‘It is no accident that when we first learn about justice and fair play as children it is usually in a context where the issue is one of telling the truth. The heart of justice is truth telling, seeing ourselves and the world the way it is rather than the way we want it to be. In recent years sociologists and psychologists have documented the fact that we live in a nation where people are lying more and more each day.’ (All About Love)

You would think this book was published very recently, rather than at the turn of the millennium, for its constant topicality.


‘That which allows one part of a buddha’s awesome presence is is entire universe, the entire earth, as well as the entirety of birth and death, coming and going, of innumerable lands and lotus blossoms. Each of these innumerable lands and lotus blossoms is one part.

Students may think that “the entire universe” refers to this southen Continent of Jambudvipa, or all the Four Continents. Some may think of it as China or Japan. Regarding “the entire earth,” they think it is one billion worlds, or simply one province or prefecture. When you examine “the entire earth” or “the entire universe,” investigate them three or five times without stopping, even though you already see them as vast.

Understanding these words [about the entire universe] is going beyond buddhas and ancestors by seeing that extremely large is small and extremely small is large. Although this seems like denying that there is any such thing as large or small, this [understanding] is the awesome presence of active buddhas.’ (Shobogenzo Gyobutsu Iigi)

Similarly to the last Dogen post, this passage may scramble your brain about large and small, and that is what it is designed to do, so that you don’t get stuck in your thinking – if you do that, you will never be an active buddha with awesome presence.

Sekkei Harada

‘Master Dogen, founder of the Soto sect in Japan, said: “It isn’t that we do zazen; zazen lets us do zazen.”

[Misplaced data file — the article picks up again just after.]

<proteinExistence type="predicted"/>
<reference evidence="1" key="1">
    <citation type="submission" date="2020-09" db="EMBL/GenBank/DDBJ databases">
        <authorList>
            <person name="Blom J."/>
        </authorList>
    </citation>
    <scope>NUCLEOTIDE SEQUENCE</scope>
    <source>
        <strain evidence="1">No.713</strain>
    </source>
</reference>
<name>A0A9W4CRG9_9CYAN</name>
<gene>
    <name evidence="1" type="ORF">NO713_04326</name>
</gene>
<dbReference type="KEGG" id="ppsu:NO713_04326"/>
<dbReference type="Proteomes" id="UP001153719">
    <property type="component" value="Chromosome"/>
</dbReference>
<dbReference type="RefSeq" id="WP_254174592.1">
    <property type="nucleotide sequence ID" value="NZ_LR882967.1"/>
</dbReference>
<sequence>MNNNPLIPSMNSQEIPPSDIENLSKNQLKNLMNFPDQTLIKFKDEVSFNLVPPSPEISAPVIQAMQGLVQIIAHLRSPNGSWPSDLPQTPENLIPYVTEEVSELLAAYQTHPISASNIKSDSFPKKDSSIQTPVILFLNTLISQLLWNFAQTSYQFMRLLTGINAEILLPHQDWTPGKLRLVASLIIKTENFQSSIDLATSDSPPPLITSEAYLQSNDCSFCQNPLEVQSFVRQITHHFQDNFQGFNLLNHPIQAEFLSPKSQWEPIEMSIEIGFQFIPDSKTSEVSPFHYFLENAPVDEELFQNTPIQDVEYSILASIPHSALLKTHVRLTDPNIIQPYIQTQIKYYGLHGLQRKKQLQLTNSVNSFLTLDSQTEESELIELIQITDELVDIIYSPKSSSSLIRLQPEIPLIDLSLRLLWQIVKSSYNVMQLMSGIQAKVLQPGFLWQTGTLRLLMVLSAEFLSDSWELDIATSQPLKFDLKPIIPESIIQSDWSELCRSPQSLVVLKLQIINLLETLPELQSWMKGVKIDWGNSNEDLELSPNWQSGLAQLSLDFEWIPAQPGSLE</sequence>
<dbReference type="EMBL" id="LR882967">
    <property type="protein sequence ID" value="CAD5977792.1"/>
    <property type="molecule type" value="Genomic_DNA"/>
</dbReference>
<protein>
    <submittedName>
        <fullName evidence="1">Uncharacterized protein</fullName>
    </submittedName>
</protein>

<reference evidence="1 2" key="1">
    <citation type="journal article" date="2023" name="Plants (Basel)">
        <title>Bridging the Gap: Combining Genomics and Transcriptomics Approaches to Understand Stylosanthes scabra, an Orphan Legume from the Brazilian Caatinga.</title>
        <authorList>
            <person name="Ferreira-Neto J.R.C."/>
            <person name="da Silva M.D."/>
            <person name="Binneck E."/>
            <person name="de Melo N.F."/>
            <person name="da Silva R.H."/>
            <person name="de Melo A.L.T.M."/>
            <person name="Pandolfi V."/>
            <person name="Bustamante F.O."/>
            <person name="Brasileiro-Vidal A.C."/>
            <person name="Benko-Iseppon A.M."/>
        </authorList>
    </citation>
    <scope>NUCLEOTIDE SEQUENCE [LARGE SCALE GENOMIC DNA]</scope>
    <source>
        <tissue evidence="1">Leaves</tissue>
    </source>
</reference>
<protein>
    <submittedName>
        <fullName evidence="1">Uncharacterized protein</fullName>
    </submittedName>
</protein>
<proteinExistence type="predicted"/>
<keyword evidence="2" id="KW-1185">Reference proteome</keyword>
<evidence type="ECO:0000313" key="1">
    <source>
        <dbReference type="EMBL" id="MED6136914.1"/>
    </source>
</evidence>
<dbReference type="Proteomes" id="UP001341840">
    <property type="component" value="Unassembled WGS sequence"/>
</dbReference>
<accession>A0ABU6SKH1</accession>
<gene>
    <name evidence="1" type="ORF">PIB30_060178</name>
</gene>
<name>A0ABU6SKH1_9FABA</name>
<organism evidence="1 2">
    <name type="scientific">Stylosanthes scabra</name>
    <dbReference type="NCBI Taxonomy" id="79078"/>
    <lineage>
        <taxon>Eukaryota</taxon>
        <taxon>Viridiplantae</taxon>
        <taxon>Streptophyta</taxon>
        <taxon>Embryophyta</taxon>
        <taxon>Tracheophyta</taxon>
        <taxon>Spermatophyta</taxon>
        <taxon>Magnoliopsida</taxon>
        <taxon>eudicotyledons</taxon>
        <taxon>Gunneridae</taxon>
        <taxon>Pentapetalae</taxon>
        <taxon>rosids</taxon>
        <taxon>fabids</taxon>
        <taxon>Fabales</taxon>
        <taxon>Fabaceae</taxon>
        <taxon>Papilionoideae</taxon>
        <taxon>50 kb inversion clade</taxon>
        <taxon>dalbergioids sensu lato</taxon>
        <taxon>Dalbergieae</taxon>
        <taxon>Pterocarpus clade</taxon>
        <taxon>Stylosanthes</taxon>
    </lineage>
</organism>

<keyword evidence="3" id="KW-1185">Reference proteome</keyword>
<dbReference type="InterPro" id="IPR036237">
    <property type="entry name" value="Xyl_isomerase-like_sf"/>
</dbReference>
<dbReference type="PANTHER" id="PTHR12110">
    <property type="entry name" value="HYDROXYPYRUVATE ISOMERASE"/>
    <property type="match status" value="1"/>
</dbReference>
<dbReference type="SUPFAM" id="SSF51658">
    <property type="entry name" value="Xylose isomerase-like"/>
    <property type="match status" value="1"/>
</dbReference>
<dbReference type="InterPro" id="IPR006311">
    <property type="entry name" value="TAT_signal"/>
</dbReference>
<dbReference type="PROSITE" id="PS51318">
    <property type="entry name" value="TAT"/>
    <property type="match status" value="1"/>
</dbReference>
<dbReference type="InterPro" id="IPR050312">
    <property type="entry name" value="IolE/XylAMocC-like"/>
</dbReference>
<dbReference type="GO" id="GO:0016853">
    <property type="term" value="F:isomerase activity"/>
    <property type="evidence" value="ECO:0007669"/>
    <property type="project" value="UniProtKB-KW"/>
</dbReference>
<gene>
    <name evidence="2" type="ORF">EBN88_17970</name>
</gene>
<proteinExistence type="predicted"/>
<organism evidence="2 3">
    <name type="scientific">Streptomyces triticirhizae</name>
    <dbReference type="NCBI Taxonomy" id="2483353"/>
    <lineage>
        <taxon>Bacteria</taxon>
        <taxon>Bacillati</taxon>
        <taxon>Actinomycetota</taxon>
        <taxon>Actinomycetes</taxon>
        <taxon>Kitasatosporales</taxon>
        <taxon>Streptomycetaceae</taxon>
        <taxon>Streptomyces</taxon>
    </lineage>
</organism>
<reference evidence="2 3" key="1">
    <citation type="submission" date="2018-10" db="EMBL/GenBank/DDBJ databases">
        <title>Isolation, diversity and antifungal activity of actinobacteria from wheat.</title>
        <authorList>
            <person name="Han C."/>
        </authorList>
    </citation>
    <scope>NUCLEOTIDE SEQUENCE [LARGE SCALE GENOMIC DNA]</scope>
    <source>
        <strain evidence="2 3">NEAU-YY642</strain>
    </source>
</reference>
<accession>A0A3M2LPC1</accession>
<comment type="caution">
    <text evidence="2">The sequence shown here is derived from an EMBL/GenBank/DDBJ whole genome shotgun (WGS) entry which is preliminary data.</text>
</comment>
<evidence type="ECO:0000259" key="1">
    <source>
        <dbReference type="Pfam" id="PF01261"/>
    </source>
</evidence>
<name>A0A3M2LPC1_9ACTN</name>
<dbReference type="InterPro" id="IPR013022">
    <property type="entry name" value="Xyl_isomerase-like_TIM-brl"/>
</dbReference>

I also say this to you now, whether you are new to Zen or an old practitioner. I regularly emphasize that there can be no gap in our practice of zazen for “me” to enter. We must really be zazen itself. Consequently, if we have the idea that we should put some force or strength into the lower belly or concentrate on something, then precisely this force or effort will somewhere defile your zazen. Even the thought I’ve got to make an effort is excessive, from the standpoint of purity. Our condition right now, at this very moment, is truly transparent, clean and clear. Dirt cannot adhere to it. It cannot be tarnished.’ (Unfathomable Depths)

Dale S. Wright

‘The meditative cultivation of mindfulness opens us to see situations in a way that is attentive to the sensitivities and needs of everyone involved. It instills in us a perceptual capacity that most people lack, the ability to perceive nuances in every day life that signifies something important, but that typically eludes our attention. In this sense, meditation opens a space of receptivity within that attunes our minds to what is going on right now, all around us. Occasionally, and painfully, it shows us the harm that we have been causing, but could not see. As meditation proceeds, it awakens us to opportunities for sensitive and just treatment of others that were previously closed to our attention. In the meditative space of “no-self,” we become capable of “disinterested” action, that is, action that is not predicated primarily on what is good for us. This is a condition of moral freedom from a tendency is to become bound up within ourselves, inattentive to the world of others around us.’ (The Six Perfections)

We pondered this paragraph in my student group this week. We agreed about the possilities of opening to perception of nuances, and I was very struck on the notion of ‘moral freedom’ that is proposed as an outcome.

Shinshu Roberts

‘Logically we can understand that, without suffering, there would be no need for the compassion, wisdom, and skillful means of bodhisattva practice. This is a difficult teaching. It requires us to stay and investigate that which is troublesome and inconvenient in our world. Yet, it is only under these circumstances that our own buddhanature can bloom and bring forth the full flowering of realization. Over and over again, we renew our bodhisattva vow in the midst of this samsaric life. Who else can enact this practice but each of us?’ (from Lion’s Roar)